Smyly is tentatively scheduled to undergo the procedure on July 6
Drew Smyly’s season is over without ever really starting for the Seattle Mariners.
On Wednesday, the team announced that Smyly will under surgery to repair a torn ulnar collateral ligament in his left elbow, ending his 2017 campaign. The reconstruction procedure known as “Tommy John surgery” is tentatively scheduled for July 6 and will be performed by renowned surgeon Dr. James Andrews in Birmingham, Ala.
“I feel bad for Drew,” manager Scott Servais said. “I know how excited he was when we acquired him, and him getting and opportunity to pitch in Seattle, how excited he was to be part of the team, all the other good stuff. It got away from him. The injury, certainly he didn’t everything he could to try to get back with us, doing all the treatments and procedures and whatnot to try to figure it out.”
After throwing a simulated inning of 25 pitches on Saturday, Smyly told doctors that something with his arm didn’t feel right. Pitching coach Mel Stottlemyre noted that Smyly said there was tightness in his elbow when he was throwing breaking pitches. The simulated game that he was scheduled to throw on Wednesday was scratched. Smyly was then examined by team doctors again.
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“Coming out of the simulated game the other day, I actually thought it was OK for the first time being out there,” Servais said. “It didn’t wow you with the stuff, but coming in after that, he made mention to our trainers that it didn’t feel all that great. I was just, ‘Typical soreness.’ I was trying to stay positive throughout the whole thing. Then, doctors took some more looks at it. Just found out a little bit ago where it’s heading.”
The hope was that Smyly would return after the All-Star break and help a rotation that is being held together with duct tape and pitchers that weren’t expected to contribute this season. But that hope has been extinguished. And with Hisashi Iwakuma (shoulder inflammation) not expected to return any time soon, the Mariners rotation consists of James Paxton, Felix Hernandez, Ariel Miranda, Sam Gaviglio and likely Andrew Moore.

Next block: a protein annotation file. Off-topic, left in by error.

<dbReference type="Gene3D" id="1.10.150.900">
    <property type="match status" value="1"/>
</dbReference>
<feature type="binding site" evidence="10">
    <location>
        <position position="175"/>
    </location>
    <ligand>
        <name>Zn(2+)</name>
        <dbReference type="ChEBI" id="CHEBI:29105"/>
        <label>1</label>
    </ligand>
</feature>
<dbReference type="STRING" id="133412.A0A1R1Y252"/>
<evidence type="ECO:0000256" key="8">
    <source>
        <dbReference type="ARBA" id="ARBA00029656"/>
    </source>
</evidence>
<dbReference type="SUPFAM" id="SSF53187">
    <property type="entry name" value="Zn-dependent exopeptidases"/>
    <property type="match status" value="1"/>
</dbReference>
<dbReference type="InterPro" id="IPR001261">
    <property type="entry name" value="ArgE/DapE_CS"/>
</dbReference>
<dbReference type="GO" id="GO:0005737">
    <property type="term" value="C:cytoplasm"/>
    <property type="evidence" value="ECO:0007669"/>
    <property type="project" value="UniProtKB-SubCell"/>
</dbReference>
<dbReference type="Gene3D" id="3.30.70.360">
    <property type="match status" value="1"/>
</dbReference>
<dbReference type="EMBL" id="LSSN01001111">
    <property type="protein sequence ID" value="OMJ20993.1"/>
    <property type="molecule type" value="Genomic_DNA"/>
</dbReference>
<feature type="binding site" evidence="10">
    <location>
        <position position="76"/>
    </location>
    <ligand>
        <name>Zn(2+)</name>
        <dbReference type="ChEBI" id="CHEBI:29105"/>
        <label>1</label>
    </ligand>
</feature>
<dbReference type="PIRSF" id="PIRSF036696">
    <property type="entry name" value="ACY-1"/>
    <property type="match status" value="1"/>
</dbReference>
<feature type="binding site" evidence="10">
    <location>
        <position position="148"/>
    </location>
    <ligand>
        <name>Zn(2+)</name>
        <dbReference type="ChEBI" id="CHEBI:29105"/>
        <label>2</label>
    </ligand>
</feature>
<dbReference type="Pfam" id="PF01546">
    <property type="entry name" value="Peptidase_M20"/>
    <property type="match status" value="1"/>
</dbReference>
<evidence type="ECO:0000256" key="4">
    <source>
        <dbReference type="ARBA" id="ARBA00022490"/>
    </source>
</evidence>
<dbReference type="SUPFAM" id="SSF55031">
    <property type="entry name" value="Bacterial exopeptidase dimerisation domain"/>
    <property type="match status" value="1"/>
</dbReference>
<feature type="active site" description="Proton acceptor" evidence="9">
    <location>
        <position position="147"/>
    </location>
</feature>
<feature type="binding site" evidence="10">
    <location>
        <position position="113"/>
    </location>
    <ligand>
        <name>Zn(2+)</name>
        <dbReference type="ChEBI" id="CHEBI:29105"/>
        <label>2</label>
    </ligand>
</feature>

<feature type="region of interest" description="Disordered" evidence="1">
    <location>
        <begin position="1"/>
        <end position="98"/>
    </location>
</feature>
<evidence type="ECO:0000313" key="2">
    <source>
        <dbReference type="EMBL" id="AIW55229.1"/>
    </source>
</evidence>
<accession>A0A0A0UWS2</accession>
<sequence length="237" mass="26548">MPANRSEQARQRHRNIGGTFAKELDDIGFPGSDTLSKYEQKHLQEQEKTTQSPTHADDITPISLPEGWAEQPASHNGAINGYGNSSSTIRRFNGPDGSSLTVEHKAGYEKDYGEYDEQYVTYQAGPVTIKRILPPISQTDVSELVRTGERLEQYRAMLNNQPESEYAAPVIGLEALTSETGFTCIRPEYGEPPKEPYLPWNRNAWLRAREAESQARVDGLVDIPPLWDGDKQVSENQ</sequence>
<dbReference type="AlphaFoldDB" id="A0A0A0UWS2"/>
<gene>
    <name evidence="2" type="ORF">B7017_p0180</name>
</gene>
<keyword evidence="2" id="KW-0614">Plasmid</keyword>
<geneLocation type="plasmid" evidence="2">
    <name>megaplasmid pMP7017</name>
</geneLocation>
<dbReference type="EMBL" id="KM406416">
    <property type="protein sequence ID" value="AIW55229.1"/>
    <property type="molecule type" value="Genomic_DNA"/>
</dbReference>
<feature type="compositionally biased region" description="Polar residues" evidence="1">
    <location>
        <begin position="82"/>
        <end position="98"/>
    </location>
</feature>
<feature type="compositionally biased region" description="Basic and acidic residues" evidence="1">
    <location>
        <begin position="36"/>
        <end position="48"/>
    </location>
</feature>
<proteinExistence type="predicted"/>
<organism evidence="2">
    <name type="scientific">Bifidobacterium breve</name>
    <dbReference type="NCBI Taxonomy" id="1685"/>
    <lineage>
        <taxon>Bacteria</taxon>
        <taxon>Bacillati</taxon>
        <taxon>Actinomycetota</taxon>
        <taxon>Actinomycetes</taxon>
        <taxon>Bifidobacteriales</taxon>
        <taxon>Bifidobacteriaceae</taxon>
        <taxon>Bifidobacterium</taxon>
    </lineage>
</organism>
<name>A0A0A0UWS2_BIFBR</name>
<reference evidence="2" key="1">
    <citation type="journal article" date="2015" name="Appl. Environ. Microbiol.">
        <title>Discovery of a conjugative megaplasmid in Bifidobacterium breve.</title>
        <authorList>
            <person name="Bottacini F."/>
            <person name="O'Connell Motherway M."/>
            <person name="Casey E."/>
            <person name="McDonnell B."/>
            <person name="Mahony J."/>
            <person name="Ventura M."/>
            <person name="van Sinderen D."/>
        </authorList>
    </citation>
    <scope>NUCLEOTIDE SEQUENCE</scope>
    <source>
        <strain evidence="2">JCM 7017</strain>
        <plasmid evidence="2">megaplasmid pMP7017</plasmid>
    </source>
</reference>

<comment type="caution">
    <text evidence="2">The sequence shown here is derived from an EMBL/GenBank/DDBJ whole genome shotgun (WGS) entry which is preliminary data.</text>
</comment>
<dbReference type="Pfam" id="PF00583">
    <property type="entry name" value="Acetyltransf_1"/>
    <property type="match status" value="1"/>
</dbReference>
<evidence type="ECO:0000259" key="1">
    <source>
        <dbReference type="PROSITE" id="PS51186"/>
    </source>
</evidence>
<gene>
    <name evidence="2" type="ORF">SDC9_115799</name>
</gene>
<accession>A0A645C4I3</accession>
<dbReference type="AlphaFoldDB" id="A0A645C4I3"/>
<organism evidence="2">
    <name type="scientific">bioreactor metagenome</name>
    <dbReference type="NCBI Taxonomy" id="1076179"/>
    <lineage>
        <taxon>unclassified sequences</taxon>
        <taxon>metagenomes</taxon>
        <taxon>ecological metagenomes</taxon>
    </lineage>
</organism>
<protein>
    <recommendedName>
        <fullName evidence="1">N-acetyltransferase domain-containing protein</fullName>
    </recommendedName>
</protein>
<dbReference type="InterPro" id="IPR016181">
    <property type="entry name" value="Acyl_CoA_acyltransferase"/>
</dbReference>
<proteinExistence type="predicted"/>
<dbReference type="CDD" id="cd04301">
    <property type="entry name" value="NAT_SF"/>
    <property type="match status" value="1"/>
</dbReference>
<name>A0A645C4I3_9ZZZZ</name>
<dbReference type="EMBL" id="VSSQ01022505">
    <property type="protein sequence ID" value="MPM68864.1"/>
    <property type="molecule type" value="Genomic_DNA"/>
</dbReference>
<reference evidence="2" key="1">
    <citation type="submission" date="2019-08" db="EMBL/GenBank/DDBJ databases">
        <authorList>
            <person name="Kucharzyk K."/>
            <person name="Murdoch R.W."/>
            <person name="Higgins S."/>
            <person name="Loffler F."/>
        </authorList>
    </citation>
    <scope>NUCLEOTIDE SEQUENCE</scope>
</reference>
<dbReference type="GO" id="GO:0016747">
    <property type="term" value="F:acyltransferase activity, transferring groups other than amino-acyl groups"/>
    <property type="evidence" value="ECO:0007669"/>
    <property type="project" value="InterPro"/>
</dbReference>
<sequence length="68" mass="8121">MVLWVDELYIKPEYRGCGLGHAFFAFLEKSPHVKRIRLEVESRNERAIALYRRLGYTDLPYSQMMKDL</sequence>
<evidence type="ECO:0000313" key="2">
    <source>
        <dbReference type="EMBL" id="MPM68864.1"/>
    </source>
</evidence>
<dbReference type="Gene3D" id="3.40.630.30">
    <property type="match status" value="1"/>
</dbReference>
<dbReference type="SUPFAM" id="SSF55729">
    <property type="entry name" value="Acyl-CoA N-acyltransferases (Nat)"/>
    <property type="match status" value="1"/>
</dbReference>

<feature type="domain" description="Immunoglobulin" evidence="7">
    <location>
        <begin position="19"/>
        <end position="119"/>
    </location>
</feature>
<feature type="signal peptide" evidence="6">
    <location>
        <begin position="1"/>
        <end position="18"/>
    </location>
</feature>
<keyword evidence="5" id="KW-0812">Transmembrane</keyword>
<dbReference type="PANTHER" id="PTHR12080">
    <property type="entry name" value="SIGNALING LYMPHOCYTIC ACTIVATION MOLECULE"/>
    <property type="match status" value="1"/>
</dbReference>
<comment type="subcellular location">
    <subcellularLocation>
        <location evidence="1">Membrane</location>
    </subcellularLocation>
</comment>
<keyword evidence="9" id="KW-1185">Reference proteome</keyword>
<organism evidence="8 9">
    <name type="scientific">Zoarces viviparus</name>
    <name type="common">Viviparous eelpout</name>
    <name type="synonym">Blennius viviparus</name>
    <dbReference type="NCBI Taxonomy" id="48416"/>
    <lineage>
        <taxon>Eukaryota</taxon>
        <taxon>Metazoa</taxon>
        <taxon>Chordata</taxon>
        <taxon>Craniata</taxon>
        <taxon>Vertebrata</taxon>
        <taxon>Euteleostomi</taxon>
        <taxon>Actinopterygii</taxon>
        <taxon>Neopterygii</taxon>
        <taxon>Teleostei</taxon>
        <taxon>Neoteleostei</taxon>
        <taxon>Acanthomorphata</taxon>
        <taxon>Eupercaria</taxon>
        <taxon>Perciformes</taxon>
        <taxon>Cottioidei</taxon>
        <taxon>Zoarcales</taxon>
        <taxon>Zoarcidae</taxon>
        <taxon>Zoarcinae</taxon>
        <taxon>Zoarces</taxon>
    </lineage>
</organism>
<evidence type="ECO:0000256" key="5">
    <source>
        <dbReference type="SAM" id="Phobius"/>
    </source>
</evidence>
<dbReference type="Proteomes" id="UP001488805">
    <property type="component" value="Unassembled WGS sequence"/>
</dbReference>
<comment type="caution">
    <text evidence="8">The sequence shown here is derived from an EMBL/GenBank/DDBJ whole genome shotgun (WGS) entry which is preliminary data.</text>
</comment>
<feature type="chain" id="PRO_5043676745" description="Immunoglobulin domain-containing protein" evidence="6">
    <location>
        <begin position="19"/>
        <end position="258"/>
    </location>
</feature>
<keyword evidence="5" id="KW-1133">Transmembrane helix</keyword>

“I guess it creates some clarity in where we are going,” Servais said. “We get through the rest of the year with the guys we’ve got and how important they are. Pax and Felix and Miranda need to keep rolling along. Everybody needs to continue to do their part. It’s just hard. It hurts a little bit, but I feel bad for Drew. It is what it is. We’ve dealt with a lot of things this year, and we’ll deal with this one.”
Typical recovery time from a UCL reconstruction surgery is 12 to 15 months. The plan is for Smyly to do his post-surgery rehabilitation near his home in Dallas. Smyly is under club control for next season as a third-year arbitration eligible player. He will be a free agent after the 2018 season.
Targeted by general manager Jerry Dipoto early in the offseason to fill a No. 3-4 spot in the starting rotation, the Mariners acquired Smyly in a trade in December. In the early parts of spring training, he looked outstanding.
Smyly pitched in a Cactus League game on March 6 against the Rangers, throwing three scoreless innings, allowing one hit with a walk and three strikeouts. He threw one inning three days later on March 9 in a “B”” game instead of throwing his traditional bullpen session. He then flew to Miami to join the United States for the WBC. Smyly made one brilliant start for the U.S. on on March 15 against Venezuela, pitching 4 2/3 innings, allowing one unearned run on three hits with eight strikeouts. In that game, he was hitting 94 mph with his fastball, which was unusually high for him. He downplayed the spike in velocity, attributing it to adrenaline and extended rest.
When he returned from the WBC, he made two middling starts. He gave up six runs (four earned) on seven hits with two walks and three strikeouts in four innings pitched of “B” game against the Padres Class AAA affiliate on March 21. He returned to Cactus League action on March 26, pitching four innings against the Reds, allowing five runs on six hits with four walks, a strikeout and three homers allowed. Three days later after his bullpen, he notified the Mariners of the discomfort in his elbow. He was scratched from his final start of the spring and met with Mariners’ team orthopedist Dr. Edward Khlafayan to have his arm checked.
“We gave up good players to get him,” Servais said. “Certainly thought he was a great fit on our club and where he was at in his career to kind of take the next step and pitch in our ballpark. Thought it was going to be a home run, just never materialized. The WBC and a lot of other stuff happened. Injuries happen. They’re part of the game.”